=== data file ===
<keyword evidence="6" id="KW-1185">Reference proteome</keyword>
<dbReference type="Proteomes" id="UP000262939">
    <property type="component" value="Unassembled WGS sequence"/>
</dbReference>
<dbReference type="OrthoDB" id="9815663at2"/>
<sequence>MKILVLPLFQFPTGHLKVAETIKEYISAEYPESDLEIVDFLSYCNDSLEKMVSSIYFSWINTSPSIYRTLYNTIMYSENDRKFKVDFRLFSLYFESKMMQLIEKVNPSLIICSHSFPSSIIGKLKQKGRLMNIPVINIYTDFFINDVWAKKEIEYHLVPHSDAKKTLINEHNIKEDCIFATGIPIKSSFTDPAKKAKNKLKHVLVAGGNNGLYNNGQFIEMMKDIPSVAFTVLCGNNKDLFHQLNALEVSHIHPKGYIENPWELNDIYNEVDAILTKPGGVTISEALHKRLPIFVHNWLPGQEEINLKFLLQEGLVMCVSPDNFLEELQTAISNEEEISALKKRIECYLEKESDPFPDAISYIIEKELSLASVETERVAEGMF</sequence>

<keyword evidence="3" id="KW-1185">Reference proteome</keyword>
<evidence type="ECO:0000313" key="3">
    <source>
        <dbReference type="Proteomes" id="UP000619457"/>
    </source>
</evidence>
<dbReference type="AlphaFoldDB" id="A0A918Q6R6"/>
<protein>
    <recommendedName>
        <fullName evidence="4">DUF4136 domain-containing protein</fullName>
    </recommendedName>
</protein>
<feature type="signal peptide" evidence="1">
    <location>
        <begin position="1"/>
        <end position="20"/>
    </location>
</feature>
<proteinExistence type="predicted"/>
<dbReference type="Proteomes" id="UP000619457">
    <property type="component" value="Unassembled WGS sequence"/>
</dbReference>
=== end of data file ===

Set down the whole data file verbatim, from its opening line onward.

<keyword evidence="6" id="KW-1185">Reference proteome</keyword>
<dbReference type="Proteomes" id="UP000262939">
    <property type="component" value="Unassembled WGS sequence"/>
</dbReference>
<dbReference type="OrthoDB" id="9815663at2"/>
<sequence>MKILVLPLFQFPTGHLKVAETIKEYISAEYPESDLEIVDFLSYCNDSLEKMVSSIYFSWINTSPSIYRTLYNTIMYSENDRKFKVDFRLFSLYFESKMMQLIEKVNPSLIICSHSFPSSIIGKLKQKGRLMNIPVINIYTDFFINDVWAKKEIEYHLVPHSDAKKTLINEHNIKEDCIFATGIPIKSSFTDPAKKAKNKLKHVLVAGGNNGLYNNGQFIEMMKDIPSVAFTVLCGNNKDLFHQLNALEVSHIHPKGYIENPWELNDIYNEVDAILTKPGGVTISEALHKRLPIFVHNWLPGQEEINLKFLLQEGLVMCVSPDNFLEELQTAISNEEEISALKKRIECYLEKESDPFPDAISYIIEKELSLASVETERVAEGMF</sequence>

<keyword evidence="3" id="KW-1185">Reference proteome</keyword>
<evidence type="ECO:0000313" key="3">
    <source>
        <dbReference type="Proteomes" id="UP000619457"/>
    </source>
</evidence>
<dbReference type="AlphaFoldDB" id="A0A918Q6R6"/>
<protein>
    <recommendedName>
        <fullName evidence="4">DUF4136 domain-containing protein</fullName>
    </recommendedName>
</protein>
<feature type="signal peptide" evidence="1">
    <location>
        <begin position="1"/>
        <end position="20"/>
    </location>
</feature>
<proteinExistence type="predicted"/>
<dbReference type="Proteomes" id="UP000619457">
    <property type="component" value="Unassembled WGS sequence"/>
</dbReference>